A Preservation Success Story Driven by Local Neighbors

By Isabella O’Brien

Tadpole Land & Trail Conservancy purchased land bordering Ballenger Creek in Palmyra to form Ballenger Creek Nature Preserve, in July 2021. The 73 acres of land is covered in cascading streams, forest and recovering forest and is diverse with wildflowers, ferns, and cliffs of Mountain Laurel.

Before the land was owned by Tadpole, it was owned by a developer interested in building a rural cluster housing development by Ballenger Creek. About half of the land was clear cut in preparation for the development. Due to the steep nature of much of the land and the fact that there was no public water to serve the development, the developer sought for a Special Use Permit to allow the installation of one septic pre-treatment system for every 2 homes and a subsequent drain field for every 2 systems or 4 homes.

Generations of neighboring landowners had explored the greenspace, cliffs, and meandering creek on this land, during its previous ownership and were not keen to see the unique landscape transformed for development. Others had concerns about the proposed water and drainage system and the supply of the water table in Ballenger Creek. The special use permit for the proposed combined sewer system was ultimately denied by the Fluvanna County Board of Supervisors in July of 2021.

Early in the planning process, neighbors discussed their shared concern with the developer who agreed to sell a portion of the parcel on the west side of the creek. The group began looking for a conservancy that could purchase the land for natural preservation and public access.

However, the neighborhood group had trouble locating an organization to purchase the land for long term conservation. They heard back from various conservancies stating that that the 73 acres of land was not large enough in size for purchase, or the plants on the land were not quite rare enough, or that it was too far from the city centers of Virginia to manage. Many organizations were willing to put the land under conservation easement, but unwilling to own the land long term and maintain public trails.

Ballenger Creek
Special Thanks to Overton McGehee for sharing the story and a preview to Ballenger Creek Nature Preserve.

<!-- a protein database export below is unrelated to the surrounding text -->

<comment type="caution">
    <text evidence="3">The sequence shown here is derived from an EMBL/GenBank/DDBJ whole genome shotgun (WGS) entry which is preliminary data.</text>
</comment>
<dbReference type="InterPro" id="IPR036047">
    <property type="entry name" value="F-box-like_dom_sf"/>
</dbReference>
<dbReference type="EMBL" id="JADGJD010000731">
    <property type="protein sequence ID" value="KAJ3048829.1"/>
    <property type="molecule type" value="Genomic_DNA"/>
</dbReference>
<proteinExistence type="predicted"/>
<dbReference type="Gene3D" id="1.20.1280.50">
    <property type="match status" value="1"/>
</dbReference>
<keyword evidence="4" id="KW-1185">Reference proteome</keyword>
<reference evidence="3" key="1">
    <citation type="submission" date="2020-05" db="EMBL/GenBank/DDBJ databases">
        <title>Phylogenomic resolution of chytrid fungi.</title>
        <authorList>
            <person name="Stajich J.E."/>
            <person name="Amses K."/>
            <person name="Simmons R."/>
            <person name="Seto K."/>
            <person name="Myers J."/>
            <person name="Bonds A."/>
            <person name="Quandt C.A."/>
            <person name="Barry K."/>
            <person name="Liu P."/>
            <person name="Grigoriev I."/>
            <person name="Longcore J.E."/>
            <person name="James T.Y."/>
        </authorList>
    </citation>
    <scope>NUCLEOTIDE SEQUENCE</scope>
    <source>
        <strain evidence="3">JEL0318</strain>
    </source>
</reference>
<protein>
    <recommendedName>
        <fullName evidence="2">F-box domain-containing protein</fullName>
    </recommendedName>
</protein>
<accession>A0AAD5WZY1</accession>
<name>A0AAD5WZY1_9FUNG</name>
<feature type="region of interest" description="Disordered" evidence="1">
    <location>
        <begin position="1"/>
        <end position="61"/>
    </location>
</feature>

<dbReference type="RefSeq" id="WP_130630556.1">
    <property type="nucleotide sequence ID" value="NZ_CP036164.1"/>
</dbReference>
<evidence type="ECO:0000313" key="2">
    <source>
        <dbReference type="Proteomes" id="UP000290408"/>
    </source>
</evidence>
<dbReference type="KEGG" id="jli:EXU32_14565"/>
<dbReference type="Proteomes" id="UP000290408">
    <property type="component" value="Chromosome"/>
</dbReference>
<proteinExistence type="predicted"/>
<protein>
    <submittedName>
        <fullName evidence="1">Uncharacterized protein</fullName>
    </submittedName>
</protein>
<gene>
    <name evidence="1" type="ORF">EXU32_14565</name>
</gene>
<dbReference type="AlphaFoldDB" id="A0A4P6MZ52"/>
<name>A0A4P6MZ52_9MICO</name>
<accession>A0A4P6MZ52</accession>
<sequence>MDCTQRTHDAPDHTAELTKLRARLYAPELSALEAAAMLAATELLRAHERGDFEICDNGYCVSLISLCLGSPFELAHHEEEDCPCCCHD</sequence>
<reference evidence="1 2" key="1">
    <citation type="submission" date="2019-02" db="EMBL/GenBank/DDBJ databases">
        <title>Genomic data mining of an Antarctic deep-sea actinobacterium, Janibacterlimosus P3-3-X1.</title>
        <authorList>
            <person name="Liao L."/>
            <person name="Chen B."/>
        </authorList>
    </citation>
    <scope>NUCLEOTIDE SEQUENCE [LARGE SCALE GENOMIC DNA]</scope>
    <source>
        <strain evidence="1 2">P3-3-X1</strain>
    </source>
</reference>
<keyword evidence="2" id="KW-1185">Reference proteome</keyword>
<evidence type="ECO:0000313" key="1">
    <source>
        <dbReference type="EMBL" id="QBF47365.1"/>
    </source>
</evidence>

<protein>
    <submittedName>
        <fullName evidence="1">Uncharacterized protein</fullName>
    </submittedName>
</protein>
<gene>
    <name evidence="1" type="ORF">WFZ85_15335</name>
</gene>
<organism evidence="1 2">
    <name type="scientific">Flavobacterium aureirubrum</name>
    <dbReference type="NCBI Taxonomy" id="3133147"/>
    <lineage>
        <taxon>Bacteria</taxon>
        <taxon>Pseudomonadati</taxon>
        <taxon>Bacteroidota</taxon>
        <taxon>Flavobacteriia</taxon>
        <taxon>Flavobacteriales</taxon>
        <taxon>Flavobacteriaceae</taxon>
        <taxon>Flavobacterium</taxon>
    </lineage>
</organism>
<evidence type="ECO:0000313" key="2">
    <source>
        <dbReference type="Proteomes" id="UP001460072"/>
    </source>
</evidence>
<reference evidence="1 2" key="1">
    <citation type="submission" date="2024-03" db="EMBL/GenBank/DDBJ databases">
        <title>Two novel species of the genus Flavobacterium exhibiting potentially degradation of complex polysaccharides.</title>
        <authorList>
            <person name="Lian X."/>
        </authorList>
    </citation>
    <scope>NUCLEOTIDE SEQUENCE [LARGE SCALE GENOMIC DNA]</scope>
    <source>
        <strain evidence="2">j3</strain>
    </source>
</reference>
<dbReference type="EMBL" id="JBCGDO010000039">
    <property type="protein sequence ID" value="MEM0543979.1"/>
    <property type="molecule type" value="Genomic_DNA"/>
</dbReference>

The Virginia Outdoors Foundation (VOF) echoed the need for a conservation organization to hold land for conservation purposes, specifically in parts of Virginia further from the urban centers. Determined to find a way to share the parcel with the public for years to come, the neighbors banded together to forge a solution.

The informal neighborhood group formalized as Tadpole Land & Trail Conservancy on March 2, 2021, and purchased two thirds of the developer’s land July 16th, 2021. The neighbors had collectively raised $330,000 and donated it to TL&TC to purchase the land on the west side of Ballenger Creek.

Today, Ballenger Creek Nature Preserve is making progress as Tadpole works with the Virginia Outdoors Foundation to form a conservation easement on the property and an engineer to build a parking lot to local water quality standards. Once complete, Tadpole will welcome volunteers to build trails, plant meadows and trees.

Tadpole plans to plant a small native wildflower meadow, reforest the clear-cut portion with hardwoods, and construct public trails alongside the banks of Ballenger Creek and on the cliffs above the creek. They also plan to prohibit timber harvesting, construct information kiosks and install informational signs. In 2021, the Virginia Land Conservation Foundation granted Tadpole nearly $65,100 to support these efforts.

Today, Tadpole Land & Trail Conservancy is partnering with property owners to conserve their land in perpetuity in Central and Southside Virginia. Tadpole welcomes financial donations to support the acquisition and conservation of future preserves. TL&TC continues to welcome land donations and looks forward to partnering with landowners looking to conserve their land and share green space access for generations to come!